Functional analysis of the -308G/A polymorphism in the tumour necrosis factor promoter

Mahdad Karimi

Research output: ThesisDoctoral Thesis

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[Truncated abstract] Tumor Necrosis Factor (TNF) is a potent pro-inflammatory cytokine involved in a range of biological functions including the differentiation, proliferation and survival of many cell types. The TNF gene lies in the class III region of the major histocompatibility complex (MHC), approximately 250 Kbp centromeric of the HLA-B locus and 850 Kbp telomeric of HLA-DR. Due to the genomic location and biological relevance of TNF, it is thought that genetic heterogeneity at this locus may be associated with autoimmune and infectious diseases. A G-to-A single nucleotide polymorphism (SNP) at position -308 (relative to the transcriptional start site) in the TNF promoter has been well described. The less common -308A variant has been shown to be linked with the HLA-A1, B8, DR3 haplotype which in turn has been associated to a high TNF producing phenotype. Determining whether the -308 polymorphism contributes to elevated levels of expression has therefore been a priority for many research groups. Some investigators have shown differences in transcription between the -308G and -308A alleles while others could not. These contradicting results have led to conflicting views regarding the functional relevance of the -308 SNP. In this study, statistical analysis of 18 independent transient transfections of -308 biallelic TNF reporter constructs have provided evidence for a functional consequence of the polymorphism. ... In addition, chromatin accessibility of this region was maximal at greater levels of transcription suggesting a role for both chromatin structure and YY1 binding in -308G regulation. Surprisingly, chromatin structure did not seem to play a role in -308A regulation nor was there any significant binding of YY1, suggesting the -308 region does not affect transcriptional control of TNF. Taken as a whole, the G-to-A SNP relieves YY1 binding and demonstrates an allele-specific regulatory mechanism controlling expression. A growing list of promoter polymorphisms exists in the human genome having associations with certain diseases. Determining the functional consequence of these SNPs has proven difficult and utilized mainly in vitro approaches. In this thesis, a unique approach to investigating the functionality of promoter polymoprhisms has been developed, utilizing in vivo techniques which test their effects in a more natural system. It is hoped that the identification of the allele-specific YY1-mediated control of the -308 region of the TNF promoter may provide insight into overexpression as a consequence of the polymorphism and its role in the genetic susceptibility to MHC-associated autoimmune disease.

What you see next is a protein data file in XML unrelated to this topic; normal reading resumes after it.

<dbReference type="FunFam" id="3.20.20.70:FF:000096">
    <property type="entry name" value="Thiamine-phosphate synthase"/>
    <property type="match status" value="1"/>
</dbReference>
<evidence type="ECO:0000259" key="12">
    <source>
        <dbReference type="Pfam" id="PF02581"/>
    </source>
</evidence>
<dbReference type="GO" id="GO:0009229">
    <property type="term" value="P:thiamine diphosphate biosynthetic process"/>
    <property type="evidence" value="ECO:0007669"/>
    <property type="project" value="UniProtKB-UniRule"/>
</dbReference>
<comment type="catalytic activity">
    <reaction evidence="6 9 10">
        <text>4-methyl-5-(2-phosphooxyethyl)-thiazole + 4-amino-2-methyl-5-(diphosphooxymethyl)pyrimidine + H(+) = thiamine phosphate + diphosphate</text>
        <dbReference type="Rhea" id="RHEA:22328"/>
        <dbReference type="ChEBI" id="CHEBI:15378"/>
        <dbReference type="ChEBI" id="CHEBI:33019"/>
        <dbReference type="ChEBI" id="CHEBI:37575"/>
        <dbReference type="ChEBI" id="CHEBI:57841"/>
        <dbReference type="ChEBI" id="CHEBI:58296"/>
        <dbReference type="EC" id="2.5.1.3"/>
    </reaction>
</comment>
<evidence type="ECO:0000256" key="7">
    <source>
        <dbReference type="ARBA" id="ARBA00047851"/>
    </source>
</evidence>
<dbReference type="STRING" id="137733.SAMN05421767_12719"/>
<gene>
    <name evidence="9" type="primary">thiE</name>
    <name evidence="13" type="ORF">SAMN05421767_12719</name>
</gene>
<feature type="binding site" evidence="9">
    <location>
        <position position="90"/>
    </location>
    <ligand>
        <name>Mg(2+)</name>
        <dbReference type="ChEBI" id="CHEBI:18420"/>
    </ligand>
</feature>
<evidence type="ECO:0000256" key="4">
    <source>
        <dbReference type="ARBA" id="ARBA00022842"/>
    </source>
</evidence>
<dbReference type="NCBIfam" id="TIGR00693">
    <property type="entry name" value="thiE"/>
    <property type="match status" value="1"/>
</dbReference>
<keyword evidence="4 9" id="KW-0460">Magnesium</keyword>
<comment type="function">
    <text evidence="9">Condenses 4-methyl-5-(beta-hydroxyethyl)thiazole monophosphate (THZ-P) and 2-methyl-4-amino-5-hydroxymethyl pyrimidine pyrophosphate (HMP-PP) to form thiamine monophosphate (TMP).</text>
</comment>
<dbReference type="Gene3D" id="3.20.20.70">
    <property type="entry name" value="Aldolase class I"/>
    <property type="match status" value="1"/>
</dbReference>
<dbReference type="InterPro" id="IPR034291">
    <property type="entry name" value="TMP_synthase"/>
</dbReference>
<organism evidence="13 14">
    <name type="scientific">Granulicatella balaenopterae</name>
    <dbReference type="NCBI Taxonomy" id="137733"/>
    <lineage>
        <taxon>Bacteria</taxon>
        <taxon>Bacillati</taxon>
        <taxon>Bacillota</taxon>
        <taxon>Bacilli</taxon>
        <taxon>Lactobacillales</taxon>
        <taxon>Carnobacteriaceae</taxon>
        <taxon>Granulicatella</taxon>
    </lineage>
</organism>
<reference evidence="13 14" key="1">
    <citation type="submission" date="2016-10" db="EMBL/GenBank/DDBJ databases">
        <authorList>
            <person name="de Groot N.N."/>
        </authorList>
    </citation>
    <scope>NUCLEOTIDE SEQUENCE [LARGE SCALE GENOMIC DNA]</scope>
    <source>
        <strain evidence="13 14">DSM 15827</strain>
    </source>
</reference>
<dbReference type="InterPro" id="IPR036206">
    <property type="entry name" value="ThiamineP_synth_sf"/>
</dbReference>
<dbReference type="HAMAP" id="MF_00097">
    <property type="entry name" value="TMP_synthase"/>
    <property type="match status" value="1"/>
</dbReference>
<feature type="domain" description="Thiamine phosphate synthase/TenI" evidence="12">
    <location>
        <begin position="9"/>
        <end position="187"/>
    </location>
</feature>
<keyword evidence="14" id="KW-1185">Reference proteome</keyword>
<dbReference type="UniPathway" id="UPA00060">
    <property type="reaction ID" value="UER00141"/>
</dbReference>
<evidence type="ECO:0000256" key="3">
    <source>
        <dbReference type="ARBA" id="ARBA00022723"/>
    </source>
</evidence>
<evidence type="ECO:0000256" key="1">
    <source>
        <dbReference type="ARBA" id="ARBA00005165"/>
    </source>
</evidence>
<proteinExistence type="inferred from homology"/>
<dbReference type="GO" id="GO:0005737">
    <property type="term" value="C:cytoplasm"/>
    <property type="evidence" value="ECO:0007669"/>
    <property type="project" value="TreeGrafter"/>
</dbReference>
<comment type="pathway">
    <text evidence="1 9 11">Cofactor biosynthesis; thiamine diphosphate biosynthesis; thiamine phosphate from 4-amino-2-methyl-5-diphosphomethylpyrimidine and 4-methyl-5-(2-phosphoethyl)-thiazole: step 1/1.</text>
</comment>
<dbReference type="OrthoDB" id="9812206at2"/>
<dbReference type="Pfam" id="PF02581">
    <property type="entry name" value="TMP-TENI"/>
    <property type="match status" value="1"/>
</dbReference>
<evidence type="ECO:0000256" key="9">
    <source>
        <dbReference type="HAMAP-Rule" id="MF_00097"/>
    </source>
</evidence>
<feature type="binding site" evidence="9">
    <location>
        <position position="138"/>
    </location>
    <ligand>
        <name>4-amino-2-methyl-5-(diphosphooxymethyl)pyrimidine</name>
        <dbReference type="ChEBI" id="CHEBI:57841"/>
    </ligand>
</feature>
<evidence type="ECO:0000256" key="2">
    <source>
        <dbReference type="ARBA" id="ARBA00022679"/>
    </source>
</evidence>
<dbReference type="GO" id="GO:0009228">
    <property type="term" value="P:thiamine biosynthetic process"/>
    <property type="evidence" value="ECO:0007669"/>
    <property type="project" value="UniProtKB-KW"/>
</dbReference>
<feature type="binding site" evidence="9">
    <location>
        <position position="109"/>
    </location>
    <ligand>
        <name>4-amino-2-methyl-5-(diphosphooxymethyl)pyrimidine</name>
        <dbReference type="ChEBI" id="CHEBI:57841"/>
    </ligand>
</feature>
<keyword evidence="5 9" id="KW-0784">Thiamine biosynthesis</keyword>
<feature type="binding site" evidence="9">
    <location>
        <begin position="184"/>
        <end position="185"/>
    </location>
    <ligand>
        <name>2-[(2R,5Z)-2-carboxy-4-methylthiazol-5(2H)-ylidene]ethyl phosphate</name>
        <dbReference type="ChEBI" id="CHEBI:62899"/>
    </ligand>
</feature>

Original languageEnglish
QualificationDoctor of Philosophy
Publication statusUnpublished - 2007


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